Q. Why did you want to pursue an MBA?
During my job in the private equity firm, I was exposed to a lot of operations, production and marketing aspects of the business. Coming from finance I understood the number aspect, but not its functional side. So, I wanted to learn how an Indian business works and I wanted to understand how these functions operate outside.

Q. Why did you choose London Business School?
To advance my career, I had to get an MBA degree. My focus was to get into one of the top 10 B-schools as ranked by FT. London Business School is, of course, one of the best B-schools for Finance. I already knew the business function in India, and I wanted to understand it at a global level. At LBS, you have people from culturally diverse backgrounds from different parts of the world. And, of course London is a finance hub. Of course, we will have to wait and see what happens after Brexit!

Q. What is the interview procedure for London Business School?
First of all, you have to appear for the GMAT or the GRE. I appeared for the GMAT. On the application front, a big portion of the application consists of 3 to 4 essays, apart from your demographic details.Through these essays, they try to understand your purpose for doing an MBA, what your aims and objectives are, and how an MBA is going to help you fulfil your career goals and move forward in life.Two of my essays were on what I learnt from my failure, and what I intended to achieve after finishing the MBA.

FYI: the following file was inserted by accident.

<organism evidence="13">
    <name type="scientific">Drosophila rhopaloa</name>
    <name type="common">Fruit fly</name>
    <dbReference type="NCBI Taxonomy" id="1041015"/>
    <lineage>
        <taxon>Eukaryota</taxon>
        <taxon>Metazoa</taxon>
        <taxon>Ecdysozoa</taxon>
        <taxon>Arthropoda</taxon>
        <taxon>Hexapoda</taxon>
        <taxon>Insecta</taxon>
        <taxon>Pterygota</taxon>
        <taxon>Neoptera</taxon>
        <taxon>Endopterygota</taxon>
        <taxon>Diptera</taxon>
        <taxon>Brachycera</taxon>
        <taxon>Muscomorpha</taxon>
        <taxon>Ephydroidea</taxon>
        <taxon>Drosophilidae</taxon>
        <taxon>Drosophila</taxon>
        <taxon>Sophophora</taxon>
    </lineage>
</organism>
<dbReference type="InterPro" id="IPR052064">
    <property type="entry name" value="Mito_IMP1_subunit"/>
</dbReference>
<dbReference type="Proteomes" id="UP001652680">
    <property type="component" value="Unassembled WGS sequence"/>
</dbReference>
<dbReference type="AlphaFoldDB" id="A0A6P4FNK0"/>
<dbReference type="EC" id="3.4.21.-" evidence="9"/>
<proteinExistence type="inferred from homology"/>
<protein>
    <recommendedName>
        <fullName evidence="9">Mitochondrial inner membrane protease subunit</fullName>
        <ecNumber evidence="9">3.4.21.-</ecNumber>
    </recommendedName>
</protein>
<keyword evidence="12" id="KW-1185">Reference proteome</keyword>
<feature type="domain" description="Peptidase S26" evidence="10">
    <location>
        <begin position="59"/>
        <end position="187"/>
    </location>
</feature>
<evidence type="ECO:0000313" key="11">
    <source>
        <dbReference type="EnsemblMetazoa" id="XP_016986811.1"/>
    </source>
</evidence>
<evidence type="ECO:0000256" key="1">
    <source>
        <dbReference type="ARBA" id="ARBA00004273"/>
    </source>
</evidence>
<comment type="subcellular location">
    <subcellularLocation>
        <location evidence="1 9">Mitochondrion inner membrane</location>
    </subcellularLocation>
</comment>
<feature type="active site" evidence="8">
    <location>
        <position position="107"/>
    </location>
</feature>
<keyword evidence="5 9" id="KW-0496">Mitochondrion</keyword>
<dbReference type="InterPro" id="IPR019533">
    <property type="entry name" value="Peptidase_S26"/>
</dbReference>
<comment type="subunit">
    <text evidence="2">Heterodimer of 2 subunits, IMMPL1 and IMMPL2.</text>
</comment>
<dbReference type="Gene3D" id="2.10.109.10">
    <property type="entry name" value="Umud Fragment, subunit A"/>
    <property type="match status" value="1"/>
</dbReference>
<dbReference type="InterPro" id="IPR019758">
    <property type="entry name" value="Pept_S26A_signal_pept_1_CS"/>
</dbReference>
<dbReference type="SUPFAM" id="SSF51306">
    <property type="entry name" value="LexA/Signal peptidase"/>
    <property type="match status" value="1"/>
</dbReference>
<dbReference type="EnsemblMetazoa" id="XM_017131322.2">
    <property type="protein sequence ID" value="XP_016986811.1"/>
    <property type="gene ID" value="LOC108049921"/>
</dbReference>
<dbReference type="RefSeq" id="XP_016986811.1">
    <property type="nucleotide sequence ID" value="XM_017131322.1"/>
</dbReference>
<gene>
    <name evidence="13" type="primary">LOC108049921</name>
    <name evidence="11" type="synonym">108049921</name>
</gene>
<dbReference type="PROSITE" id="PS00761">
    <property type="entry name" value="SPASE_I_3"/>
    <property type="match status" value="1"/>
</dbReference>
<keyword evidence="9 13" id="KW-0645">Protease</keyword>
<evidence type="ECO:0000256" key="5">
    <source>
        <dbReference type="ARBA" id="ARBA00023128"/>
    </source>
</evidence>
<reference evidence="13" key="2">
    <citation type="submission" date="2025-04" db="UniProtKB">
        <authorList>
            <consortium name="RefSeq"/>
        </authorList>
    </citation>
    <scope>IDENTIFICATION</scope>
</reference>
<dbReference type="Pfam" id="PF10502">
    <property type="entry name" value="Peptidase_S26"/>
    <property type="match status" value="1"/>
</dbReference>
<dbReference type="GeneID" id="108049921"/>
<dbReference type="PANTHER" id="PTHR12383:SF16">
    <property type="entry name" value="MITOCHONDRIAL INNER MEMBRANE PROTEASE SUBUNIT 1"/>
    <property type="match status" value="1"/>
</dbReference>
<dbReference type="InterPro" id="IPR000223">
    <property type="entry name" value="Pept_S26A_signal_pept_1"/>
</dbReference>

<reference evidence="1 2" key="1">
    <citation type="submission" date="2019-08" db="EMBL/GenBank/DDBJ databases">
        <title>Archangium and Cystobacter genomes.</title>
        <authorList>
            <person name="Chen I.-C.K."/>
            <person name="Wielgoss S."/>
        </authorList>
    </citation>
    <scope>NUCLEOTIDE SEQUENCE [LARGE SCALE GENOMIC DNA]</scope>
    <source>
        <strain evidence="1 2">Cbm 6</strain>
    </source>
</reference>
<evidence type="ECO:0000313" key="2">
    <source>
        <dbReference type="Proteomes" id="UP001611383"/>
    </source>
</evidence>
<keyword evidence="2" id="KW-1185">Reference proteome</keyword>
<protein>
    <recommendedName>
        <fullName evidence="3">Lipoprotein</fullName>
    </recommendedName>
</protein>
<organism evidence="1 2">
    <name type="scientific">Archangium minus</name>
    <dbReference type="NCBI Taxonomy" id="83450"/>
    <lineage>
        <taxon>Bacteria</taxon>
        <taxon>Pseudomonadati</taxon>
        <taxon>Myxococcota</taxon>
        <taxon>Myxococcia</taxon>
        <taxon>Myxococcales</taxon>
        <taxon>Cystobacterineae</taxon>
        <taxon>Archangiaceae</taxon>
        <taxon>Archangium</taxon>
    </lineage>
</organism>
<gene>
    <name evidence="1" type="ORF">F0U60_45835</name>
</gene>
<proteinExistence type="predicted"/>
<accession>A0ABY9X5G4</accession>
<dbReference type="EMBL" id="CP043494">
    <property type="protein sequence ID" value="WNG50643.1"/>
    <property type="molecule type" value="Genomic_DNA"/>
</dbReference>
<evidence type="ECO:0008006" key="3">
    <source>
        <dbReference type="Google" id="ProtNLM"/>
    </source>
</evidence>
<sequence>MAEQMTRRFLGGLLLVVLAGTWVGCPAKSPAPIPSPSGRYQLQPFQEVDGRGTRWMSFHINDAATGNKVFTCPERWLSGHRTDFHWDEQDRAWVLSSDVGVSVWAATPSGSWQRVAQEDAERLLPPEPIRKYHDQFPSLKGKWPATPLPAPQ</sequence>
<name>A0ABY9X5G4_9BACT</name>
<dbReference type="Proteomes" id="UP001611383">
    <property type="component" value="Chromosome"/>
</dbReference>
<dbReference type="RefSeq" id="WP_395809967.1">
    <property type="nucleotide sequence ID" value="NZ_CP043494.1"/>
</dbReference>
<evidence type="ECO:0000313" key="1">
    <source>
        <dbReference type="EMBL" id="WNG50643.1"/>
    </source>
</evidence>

You also have to provide two references, one professional and another academic. It takes about a month before the school responds on whether you’re selected for the next round or not.If you’re selected, you go for an interview, where they arrange a meeting with an alumnus from the local community. For me, the whole process took me around 5 to 6 months.
Before writing the essays, I went to London and visited the campus, which I mentioned in the essay. I would highly suggest that applicants visit the campus before applying, as they want to see your commitment towards the school. When they issue you an acceptance letter they want an acceptance in return!

Q. Are there any job placement facilities at London Business School?